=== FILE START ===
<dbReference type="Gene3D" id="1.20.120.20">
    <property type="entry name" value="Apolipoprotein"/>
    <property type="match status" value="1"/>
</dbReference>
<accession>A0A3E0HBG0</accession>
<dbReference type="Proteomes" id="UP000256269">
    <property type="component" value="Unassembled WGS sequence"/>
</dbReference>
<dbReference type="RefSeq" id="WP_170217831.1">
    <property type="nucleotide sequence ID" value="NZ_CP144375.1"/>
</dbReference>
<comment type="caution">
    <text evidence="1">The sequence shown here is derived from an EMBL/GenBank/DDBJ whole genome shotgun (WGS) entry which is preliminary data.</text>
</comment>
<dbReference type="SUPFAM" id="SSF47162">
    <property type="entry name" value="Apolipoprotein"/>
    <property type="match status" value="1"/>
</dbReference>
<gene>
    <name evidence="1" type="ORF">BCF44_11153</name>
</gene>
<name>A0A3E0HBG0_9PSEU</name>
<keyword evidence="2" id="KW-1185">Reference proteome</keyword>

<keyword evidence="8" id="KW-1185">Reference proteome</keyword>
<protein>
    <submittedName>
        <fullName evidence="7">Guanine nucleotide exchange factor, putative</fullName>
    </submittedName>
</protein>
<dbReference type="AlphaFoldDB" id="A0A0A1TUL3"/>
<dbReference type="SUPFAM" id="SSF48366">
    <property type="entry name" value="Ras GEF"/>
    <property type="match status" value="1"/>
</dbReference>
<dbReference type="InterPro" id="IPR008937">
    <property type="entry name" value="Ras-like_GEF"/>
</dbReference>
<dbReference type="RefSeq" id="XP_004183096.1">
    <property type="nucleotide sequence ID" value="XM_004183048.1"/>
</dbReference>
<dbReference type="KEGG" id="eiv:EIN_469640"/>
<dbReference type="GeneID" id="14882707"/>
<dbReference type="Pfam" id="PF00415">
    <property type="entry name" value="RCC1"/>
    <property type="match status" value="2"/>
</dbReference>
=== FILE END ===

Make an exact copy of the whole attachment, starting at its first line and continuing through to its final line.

<dbReference type="Gene3D" id="1.20.120.20">
    <property type="entry name" value="Apolipoprotein"/>
    <property type="match status" value="1"/>
</dbReference>
<accession>A0A3E0HBG0</accession>
<dbReference type="Proteomes" id="UP000256269">
    <property type="component" value="Unassembled WGS sequence"/>
</dbReference>
<dbReference type="RefSeq" id="WP_170217831.1">
    <property type="nucleotide sequence ID" value="NZ_CP144375.1"/>
</dbReference>
<comment type="caution">
    <text evidence="1">The sequence shown here is derived from an EMBL/GenBank/DDBJ whole genome shotgun (WGS) entry which is preliminary data.</text>
</comment>
<dbReference type="SUPFAM" id="SSF47162">
    <property type="entry name" value="Apolipoprotein"/>
    <property type="match status" value="1"/>
</dbReference>
<gene>
    <name evidence="1" type="ORF">BCF44_11153</name>
</gene>
<name>A0A3E0HBG0_9PSEU</name>
<keyword evidence="2" id="KW-1185">Reference proteome</keyword>

<keyword evidence="8" id="KW-1185">Reference proteome</keyword>
<protein>
    <submittedName>
        <fullName evidence="7">Guanine nucleotide exchange factor, putative</fullName>
    </submittedName>
</protein>
<dbReference type="AlphaFoldDB" id="A0A0A1TUL3"/>
<dbReference type="SUPFAM" id="SSF48366">
    <property type="entry name" value="Ras GEF"/>
    <property type="match status" value="1"/>
</dbReference>
<dbReference type="InterPro" id="IPR008937">
    <property type="entry name" value="Ras-like_GEF"/>
</dbReference>
<dbReference type="RefSeq" id="XP_004183096.1">
    <property type="nucleotide sequence ID" value="XM_004183048.1"/>
</dbReference>
<dbReference type="KEGG" id="eiv:EIN_469640"/>
<dbReference type="GeneID" id="14882707"/>
<dbReference type="Pfam" id="PF00415">
    <property type="entry name" value="RCC1"/>
    <property type="match status" value="2"/>
</dbReference>